Nearly 4% of the world’s population is affected by one of more than 80 different autoimmune diseases, the most common of which include type 1 diabetes, multiple sclerosis, rheumatoid arthritis, lupus, Crohn’s disease, psoriasis and scleroderma. Autoimmune diseases represent the third most common cause of chronic illness in the United States. Although many autoimmune diseases are rare, the National Institutes for Health (NIH) estimates that they collectively affect between 5% and 8% percent of the U.S. population. For unknown reasons, the prevalence of autoimmune diseases is increasing.
Because these diseases strike women three times more often than men, the Office of Research on Women’s Health at the NIH has named autoimmunity a major women’s health issue. It is estimated by the American Autoimmune Related Diseases Association (AARDA) that as many as 50 million Americans are living with an autoimmune disease – at a cost of $86 billion a year. According to the U.S. Department of Health & Human Services (HHS), these diseases represent the fourth largest cause of disability among women in the United States and are the eighth leading cause of death for women between the ages of 15 and 64.
A normal immune system protects the body from infection and disease. The presence of an autoimmune disease, however, means that the body’s immune system mistakenly recognizes itself as an invader and attacks the organs, tissues and cells it was meant to protect. Some of these diseases, such as type 1 diabetes, attack specific organs. Others, including lupus, attack multiple organs. Almost any organ system of the body can be affected by autoimmunity.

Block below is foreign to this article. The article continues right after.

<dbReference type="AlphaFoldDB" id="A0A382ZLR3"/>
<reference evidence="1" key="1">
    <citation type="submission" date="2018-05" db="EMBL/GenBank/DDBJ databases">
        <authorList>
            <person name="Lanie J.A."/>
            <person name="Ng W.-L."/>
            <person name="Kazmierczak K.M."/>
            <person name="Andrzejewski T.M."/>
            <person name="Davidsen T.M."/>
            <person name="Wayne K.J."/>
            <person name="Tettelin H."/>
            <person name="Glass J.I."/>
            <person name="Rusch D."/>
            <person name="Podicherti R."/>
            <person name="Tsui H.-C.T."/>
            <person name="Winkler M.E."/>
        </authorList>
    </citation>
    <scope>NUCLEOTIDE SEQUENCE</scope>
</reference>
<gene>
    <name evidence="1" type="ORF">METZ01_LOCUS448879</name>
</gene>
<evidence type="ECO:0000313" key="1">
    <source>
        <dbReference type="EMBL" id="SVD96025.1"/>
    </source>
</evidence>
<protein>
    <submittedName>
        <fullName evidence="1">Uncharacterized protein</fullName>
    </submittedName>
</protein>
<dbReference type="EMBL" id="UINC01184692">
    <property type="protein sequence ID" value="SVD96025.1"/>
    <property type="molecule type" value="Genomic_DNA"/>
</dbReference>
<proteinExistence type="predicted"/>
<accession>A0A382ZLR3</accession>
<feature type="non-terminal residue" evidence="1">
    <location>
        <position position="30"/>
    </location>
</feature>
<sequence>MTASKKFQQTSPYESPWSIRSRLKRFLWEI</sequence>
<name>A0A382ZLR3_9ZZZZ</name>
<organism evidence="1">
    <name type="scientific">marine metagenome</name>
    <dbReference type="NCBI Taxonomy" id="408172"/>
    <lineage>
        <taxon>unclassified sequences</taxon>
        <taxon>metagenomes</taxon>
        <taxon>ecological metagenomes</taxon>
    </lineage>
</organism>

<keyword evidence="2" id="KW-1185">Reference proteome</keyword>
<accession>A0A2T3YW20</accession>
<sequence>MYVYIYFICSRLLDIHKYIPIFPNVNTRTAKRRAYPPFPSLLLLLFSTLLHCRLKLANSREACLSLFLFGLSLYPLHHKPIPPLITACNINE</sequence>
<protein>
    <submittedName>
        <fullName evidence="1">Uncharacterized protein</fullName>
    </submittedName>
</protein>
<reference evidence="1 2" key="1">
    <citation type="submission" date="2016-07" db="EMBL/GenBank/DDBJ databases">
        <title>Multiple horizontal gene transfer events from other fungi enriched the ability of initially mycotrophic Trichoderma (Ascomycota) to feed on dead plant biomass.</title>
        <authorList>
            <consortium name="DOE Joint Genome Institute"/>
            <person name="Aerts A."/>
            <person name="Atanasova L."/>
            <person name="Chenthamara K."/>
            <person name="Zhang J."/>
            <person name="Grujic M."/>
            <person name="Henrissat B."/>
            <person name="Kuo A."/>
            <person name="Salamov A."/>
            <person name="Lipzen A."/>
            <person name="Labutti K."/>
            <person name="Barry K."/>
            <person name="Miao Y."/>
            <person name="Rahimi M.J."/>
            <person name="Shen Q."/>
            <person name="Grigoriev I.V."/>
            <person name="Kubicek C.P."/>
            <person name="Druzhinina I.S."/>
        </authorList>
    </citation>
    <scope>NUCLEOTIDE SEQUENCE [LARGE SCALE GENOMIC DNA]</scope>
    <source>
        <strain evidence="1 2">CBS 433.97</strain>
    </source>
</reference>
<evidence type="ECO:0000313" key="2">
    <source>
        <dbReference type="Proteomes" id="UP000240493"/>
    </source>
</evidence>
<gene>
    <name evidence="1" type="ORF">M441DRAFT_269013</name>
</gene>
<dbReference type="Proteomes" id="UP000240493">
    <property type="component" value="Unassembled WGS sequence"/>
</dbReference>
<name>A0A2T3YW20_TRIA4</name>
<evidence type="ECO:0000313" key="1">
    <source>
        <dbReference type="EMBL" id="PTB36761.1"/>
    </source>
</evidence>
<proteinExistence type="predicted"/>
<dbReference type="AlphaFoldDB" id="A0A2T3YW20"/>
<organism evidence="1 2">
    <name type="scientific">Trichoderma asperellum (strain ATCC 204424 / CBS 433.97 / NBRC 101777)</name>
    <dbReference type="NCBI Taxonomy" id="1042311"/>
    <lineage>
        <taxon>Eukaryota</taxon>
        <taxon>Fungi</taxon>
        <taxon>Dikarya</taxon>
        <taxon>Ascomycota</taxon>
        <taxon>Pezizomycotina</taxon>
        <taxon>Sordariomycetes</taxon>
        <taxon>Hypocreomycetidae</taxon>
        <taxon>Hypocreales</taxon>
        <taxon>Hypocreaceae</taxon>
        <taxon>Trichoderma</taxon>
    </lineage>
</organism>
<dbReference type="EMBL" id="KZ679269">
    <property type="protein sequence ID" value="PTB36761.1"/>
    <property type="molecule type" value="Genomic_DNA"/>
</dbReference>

The medical specialties that may be involved in diagnosing and treating these diseases include neurology, rheumatology, gastroenterology, endocrinology, dermatology and hematology. Because the initial symptoms are often vague and may come and go, diagnosis is often difficult. It is not uncommon for a correct diagnosis to take months or even years to complete.
Autoimmunity tends to run in families, and a single extended family may have members with more than one autoimmune disease. African American, Native American and Hispanic women are more susceptible to specific autoimmune diseases than the general population.
The most common Autoimmune Disorders include:
- Crohn’s Disease
- Diabetes Type 1
- Multiple Scerosis (MS)
- Rheumatoid Arthritis (RA)